On 02/27/2016 06:57 AM, Robert Haas wrote:
On Sat, Feb 27, 2016 at 1:49 AM, Konstantin Knizhnik
pg_tsdtm is based on another approach: it is using system time as CSN and
doesn't require arbiter. In theory there is no limit for scalability. But
differences in system time and necessity to use more rounds of communication
have negative impact on performance.
How do you prevent clock skew from causing serialization anomalies?
If node receives message from "feature" it just needs to wait until this future
Practically we just "adjust" system time in this case, moving it forward
(certainly system time is not actually changed, we just set correction value which need
to be added to system time).
This approach was discussed in the article:
I hope, in this article algorithm is explained much better than I can do here.
1. I can not prove that our pg_tsdtm absolutely correctly implements approach
described in this article.
2. I didn't try to formally prove that our implementation can not cause some
3. We just run various synchronization tests (including simplest debit-credit
test which breaks old version of Postgtes-XL) during several days and we didn't
get any inconsistencies.
4. We have tested pg_tsdtm both at single node, blade cluster and geographically distributed nodes (distance more than thousand kilometers: one server was in Vladivostok, another in Kaliningrad). Ping between these two servers takes about 100msec.
Performance of our benchmark drops about 100 times but there was no inconsistencies.
Also I once again want to notice that primary idea of the proposed patch was
There are well know limitation of this pg_tsdtm which we will try to address
What we want is to include XTM API in PostgreSQL to be able to continue our
experiments with different transaction managers and implementing multimaster on
top of it (our first practical goal) without affecting PostgreSQL core.
If XTM patch will be included in 9.6, then we can propose our multimaster as
PostgreSQL extension and everybody can use it.
Otherwise we have to propose our own fork of Postgres which significantly
complicates using and maintaining it.
So there is no ideal solution which can work well for all cluster. This is
why it is not possible to develop just one GTM, propose it as a patch for
review and then (hopefully) commit it in Postgres core. IMHO it will never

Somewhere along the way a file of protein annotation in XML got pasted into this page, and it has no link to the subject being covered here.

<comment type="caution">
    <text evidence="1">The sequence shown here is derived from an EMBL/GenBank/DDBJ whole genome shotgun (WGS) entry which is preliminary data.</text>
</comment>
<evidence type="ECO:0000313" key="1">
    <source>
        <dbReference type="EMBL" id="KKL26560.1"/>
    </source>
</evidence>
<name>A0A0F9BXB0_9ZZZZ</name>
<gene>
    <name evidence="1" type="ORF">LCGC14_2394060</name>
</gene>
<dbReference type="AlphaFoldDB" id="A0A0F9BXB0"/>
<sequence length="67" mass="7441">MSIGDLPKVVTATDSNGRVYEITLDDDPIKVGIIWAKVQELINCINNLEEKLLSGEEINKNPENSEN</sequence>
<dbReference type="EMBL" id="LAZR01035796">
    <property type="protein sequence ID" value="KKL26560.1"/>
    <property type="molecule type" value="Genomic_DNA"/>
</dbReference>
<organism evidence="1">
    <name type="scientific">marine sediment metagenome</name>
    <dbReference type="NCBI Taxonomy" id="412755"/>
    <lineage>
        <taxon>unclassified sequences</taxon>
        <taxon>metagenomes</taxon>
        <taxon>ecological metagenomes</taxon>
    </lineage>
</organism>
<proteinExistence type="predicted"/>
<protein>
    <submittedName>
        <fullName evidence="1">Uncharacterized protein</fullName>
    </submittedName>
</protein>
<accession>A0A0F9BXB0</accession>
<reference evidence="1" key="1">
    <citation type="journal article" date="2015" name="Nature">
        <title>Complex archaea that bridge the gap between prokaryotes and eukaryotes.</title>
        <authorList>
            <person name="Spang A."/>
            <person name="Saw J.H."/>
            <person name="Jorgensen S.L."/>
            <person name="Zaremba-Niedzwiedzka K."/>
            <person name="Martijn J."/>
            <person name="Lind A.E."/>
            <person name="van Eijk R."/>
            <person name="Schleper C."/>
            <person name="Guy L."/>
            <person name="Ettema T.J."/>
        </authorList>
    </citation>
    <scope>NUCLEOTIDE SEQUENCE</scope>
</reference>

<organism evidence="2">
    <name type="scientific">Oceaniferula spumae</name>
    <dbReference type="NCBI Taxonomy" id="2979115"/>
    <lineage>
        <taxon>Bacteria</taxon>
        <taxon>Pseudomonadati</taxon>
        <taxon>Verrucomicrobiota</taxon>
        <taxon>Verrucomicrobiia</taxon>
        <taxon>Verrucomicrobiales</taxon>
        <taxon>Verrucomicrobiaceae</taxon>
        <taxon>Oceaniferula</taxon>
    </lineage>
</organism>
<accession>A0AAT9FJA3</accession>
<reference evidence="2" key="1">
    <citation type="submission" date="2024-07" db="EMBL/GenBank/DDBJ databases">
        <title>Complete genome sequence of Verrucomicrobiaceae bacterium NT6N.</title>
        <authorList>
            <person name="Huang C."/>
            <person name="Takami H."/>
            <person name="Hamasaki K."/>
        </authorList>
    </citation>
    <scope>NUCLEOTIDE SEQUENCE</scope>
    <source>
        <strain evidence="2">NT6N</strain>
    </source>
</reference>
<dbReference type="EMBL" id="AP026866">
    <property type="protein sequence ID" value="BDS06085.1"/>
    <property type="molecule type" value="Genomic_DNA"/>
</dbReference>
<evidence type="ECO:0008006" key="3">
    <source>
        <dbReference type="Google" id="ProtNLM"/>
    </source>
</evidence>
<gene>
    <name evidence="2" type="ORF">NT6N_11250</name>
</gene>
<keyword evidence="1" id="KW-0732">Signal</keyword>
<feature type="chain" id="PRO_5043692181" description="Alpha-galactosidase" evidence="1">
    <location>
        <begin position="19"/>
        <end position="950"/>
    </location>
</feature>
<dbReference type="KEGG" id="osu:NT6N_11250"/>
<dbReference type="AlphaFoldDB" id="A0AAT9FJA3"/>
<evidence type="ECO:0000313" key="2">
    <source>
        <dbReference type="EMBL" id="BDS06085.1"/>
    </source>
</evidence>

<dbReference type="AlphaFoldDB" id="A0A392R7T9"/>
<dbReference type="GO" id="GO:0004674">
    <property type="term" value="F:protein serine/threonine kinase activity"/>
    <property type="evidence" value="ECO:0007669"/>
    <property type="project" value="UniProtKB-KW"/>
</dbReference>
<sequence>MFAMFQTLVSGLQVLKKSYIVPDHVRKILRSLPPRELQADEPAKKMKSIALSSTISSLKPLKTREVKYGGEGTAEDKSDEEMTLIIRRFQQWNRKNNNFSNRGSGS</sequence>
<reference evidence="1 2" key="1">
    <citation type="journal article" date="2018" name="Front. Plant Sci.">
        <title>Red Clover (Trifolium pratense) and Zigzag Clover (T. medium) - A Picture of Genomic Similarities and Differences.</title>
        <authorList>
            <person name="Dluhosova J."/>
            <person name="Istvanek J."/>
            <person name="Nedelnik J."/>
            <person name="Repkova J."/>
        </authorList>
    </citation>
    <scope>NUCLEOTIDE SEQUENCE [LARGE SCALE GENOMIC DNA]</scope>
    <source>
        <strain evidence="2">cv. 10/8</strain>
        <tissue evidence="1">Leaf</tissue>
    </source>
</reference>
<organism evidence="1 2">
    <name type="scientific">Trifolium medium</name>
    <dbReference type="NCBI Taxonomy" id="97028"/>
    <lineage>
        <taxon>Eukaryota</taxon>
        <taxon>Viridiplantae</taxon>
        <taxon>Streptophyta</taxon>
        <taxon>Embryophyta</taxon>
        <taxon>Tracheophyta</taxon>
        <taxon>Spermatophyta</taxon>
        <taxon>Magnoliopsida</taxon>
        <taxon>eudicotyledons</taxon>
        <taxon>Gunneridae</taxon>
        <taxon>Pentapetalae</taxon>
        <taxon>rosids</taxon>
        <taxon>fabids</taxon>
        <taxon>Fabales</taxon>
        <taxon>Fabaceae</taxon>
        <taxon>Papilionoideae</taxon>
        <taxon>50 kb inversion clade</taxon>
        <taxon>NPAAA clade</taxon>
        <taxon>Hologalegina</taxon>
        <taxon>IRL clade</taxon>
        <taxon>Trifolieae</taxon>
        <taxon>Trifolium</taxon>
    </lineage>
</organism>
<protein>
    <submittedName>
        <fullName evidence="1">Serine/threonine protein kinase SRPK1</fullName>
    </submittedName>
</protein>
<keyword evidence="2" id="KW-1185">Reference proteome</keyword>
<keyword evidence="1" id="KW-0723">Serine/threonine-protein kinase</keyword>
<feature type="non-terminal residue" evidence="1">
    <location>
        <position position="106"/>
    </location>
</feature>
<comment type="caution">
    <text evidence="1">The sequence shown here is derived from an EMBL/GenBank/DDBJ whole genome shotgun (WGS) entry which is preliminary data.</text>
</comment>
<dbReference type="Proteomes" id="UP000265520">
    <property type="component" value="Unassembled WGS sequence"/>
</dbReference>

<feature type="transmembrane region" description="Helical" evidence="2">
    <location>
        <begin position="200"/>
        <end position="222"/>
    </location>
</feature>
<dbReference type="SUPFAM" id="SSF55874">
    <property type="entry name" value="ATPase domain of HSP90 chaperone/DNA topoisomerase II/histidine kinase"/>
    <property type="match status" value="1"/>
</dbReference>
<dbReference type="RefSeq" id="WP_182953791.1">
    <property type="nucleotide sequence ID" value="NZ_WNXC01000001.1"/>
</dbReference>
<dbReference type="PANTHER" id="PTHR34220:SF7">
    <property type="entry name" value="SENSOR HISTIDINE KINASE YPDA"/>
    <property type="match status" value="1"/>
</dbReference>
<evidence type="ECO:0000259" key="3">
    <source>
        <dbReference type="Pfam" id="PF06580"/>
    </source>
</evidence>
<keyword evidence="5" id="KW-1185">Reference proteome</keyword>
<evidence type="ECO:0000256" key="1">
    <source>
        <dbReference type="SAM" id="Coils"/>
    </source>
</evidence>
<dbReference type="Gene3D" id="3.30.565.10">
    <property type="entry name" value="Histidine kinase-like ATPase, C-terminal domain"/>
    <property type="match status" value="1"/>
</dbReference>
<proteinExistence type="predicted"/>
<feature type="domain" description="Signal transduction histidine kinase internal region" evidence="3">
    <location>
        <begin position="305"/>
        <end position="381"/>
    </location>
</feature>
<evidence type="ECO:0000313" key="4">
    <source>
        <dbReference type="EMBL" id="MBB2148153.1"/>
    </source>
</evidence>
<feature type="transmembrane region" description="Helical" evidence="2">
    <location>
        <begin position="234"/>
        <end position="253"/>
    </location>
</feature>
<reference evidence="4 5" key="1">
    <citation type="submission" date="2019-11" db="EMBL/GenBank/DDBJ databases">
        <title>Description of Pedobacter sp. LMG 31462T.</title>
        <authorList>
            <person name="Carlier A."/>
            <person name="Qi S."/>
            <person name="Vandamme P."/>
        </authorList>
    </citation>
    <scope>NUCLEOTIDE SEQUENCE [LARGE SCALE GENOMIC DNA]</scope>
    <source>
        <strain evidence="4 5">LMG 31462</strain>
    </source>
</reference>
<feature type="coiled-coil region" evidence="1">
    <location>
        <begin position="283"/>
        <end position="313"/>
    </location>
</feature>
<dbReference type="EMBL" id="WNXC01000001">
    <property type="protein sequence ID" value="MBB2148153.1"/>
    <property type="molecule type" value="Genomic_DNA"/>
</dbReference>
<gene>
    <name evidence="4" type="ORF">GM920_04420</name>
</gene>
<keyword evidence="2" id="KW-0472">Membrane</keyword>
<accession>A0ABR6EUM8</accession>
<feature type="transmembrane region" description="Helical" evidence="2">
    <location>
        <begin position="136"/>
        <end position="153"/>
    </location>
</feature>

happen. And I do not think that it is actually needed. What we need is a way
to be able to create own transaction managers as Postgres extension not
affecting its core.
This seems rather defeatist. If the code is good and reliable, why
should it not be committed to core?
1. There is no ideal implementation of DTM which will fit all possible needs
and be efficient for all clusters.
2. Even if such implementation exists, still the right way of it integration is
Postgres should use kind of TM API.
I hope that everybody will agree that doing it in this way:
/* In Postgres-XC, stop timestamp has to follow the timeline of GTM */
xlrec.xact_time = xactStopTimestamp + GTMdeltaTimestamp;
xlrec.xact_time = xactStopTimestamp;
or in this way:
xlrec.xact_time = xactUseGTM ? xactStopTimestamp + GTMdeltaTimestamp :
is very very bad idea.
In OO programming we should have abstract TM interface and several
implementations of this interface, for example
MVCC_TM, 2PL_TM, Distributed_TM...
This is actually what can be done with our XTM API.
As far as Postgres is implemented in C, not in C++ we have to emulate
interfaces using structures with function pointers.
And please notice that there is completely no need to include DTM
implementation in core, as far as it is not needed for everybody.
It can be easily distributed as extension.
I have that quite soon we can propose multimaster extension which should provides functionality similar with MySQL Gallera. But even right now we have integrated pg_dtm and pg_tsdtm with pg_shard and postgres_fdw, allowing to provide distributed
consistency for them.
All arguments against XTM can be applied to any other extension API in
Postgres, for example FDW.
Is it general enough? There are many useful operations which currently are
not handled by this API. For example performing aggregation and grouping at
foreign server side. But still it is very useful and flexible mechanism,
allowing to implement many wonderful things.
That is true. And everybody is entitled to an opinion on each new
proposed hook, as to whether that hook is general or not. We have
both accepted and rejected proposed hooks in the past.
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